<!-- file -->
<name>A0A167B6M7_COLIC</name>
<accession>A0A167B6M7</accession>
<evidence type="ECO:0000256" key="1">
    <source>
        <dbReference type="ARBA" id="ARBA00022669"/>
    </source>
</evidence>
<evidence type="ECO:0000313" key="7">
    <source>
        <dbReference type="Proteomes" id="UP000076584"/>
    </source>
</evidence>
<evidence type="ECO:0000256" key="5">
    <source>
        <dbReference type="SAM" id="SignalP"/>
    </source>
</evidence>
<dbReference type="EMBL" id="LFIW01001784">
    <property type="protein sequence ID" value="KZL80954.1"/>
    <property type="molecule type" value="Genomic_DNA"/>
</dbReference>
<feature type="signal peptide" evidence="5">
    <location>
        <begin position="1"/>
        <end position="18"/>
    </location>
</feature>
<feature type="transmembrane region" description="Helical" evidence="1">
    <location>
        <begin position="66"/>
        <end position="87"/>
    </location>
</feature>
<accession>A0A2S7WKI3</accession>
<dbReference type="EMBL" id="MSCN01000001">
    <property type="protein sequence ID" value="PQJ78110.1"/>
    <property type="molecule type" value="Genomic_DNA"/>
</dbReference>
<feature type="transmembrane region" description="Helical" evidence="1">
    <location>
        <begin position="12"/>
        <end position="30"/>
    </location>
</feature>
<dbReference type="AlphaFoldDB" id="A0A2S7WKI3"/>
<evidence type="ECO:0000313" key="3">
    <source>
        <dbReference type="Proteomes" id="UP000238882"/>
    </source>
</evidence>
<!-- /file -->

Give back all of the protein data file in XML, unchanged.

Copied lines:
<name>A0A167B6M7_COLIC</name>
<accession>A0A167B6M7</accession>
<evidence type="ECO:0000256" key="1">
    <source>
        <dbReference type="ARBA" id="ARBA00022669"/>
    </source>
</evidence>
<evidence type="ECO:0000313" key="7">
    <source>
        <dbReference type="Proteomes" id="UP000076584"/>
    </source>
</evidence>
<evidence type="ECO:0000256" key="5">
    <source>
        <dbReference type="SAM" id="SignalP"/>
    </source>
</evidence>
<dbReference type="EMBL" id="LFIW01001784">
    <property type="protein sequence ID" value="KZL80954.1"/>
    <property type="molecule type" value="Genomic_DNA"/>
</dbReference>
<feature type="signal peptide" evidence="5">
    <location>
        <begin position="1"/>
        <end position="18"/>
    </location>
</feature>
<feature type="transmembrane region" description="Helical" evidence="1">
    <location>
        <begin position="66"/>
        <end position="87"/>
    </location>
</feature>
<accession>A0A2S7WKI3</accession>
<dbReference type="EMBL" id="MSCN01000001">
    <property type="protein sequence ID" value="PQJ78110.1"/>
    <property type="molecule type" value="Genomic_DNA"/>
</dbReference>
<feature type="transmembrane region" description="Helical" evidence="1">
    <location>
        <begin position="12"/>
        <end position="30"/>
    </location>
</feature>
<dbReference type="AlphaFoldDB" id="A0A2S7WKI3"/>
<evidence type="ECO:0000313" key="3">
    <source>
        <dbReference type="Proteomes" id="UP000238882"/>
    </source>
</evidence>